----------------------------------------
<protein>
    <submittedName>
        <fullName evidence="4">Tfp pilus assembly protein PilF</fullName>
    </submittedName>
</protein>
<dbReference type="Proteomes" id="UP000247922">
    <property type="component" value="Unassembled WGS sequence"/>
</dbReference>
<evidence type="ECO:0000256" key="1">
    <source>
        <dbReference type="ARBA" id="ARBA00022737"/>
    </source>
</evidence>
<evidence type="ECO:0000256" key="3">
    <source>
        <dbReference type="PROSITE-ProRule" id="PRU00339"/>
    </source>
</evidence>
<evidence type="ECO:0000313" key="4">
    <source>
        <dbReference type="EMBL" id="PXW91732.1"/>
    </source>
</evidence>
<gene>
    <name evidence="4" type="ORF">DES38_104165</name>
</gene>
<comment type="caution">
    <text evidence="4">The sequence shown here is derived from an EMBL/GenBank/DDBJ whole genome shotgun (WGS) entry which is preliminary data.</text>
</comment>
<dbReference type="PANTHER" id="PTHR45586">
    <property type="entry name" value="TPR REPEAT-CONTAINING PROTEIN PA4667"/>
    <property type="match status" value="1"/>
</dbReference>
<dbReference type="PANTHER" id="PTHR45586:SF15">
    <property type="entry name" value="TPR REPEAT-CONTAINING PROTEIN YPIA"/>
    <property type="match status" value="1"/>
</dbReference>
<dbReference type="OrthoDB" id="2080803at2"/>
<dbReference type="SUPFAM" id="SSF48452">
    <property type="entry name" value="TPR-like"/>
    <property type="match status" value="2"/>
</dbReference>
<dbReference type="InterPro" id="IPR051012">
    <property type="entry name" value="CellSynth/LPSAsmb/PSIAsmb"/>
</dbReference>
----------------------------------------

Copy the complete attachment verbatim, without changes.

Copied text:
<protein>
    <submittedName>
        <fullName evidence="4">Tfp pilus assembly protein PilF</fullName>
    </submittedName>
</protein>
<dbReference type="Proteomes" id="UP000247922">
    <property type="component" value="Unassembled WGS sequence"/>
</dbReference>
<evidence type="ECO:0000256" key="1">
    <source>
        <dbReference type="ARBA" id="ARBA00022737"/>
    </source>
</evidence>
<evidence type="ECO:0000256" key="3">
    <source>
        <dbReference type="PROSITE-ProRule" id="PRU00339"/>
    </source>
</evidence>
<evidence type="ECO:0000313" key="4">
    <source>
        <dbReference type="EMBL" id="PXW91732.1"/>
    </source>
</evidence>
<gene>
    <name evidence="4" type="ORF">DES38_104165</name>
</gene>
<comment type="caution">
    <text evidence="4">The sequence shown here is derived from an EMBL/GenBank/DDBJ whole genome shotgun (WGS) entry which is preliminary data.</text>
</comment>
<dbReference type="PANTHER" id="PTHR45586">
    <property type="entry name" value="TPR REPEAT-CONTAINING PROTEIN PA4667"/>
    <property type="match status" value="1"/>
</dbReference>
<dbReference type="PANTHER" id="PTHR45586:SF15">
    <property type="entry name" value="TPR REPEAT-CONTAINING PROTEIN YPIA"/>
    <property type="match status" value="1"/>
</dbReference>
<dbReference type="OrthoDB" id="2080803at2"/>
<dbReference type="SUPFAM" id="SSF48452">
    <property type="entry name" value="TPR-like"/>
    <property type="match status" value="2"/>
</dbReference>
<dbReference type="InterPro" id="IPR051012">
    <property type="entry name" value="CellSynth/LPSAsmb/PSIAsmb"/>
</dbReference>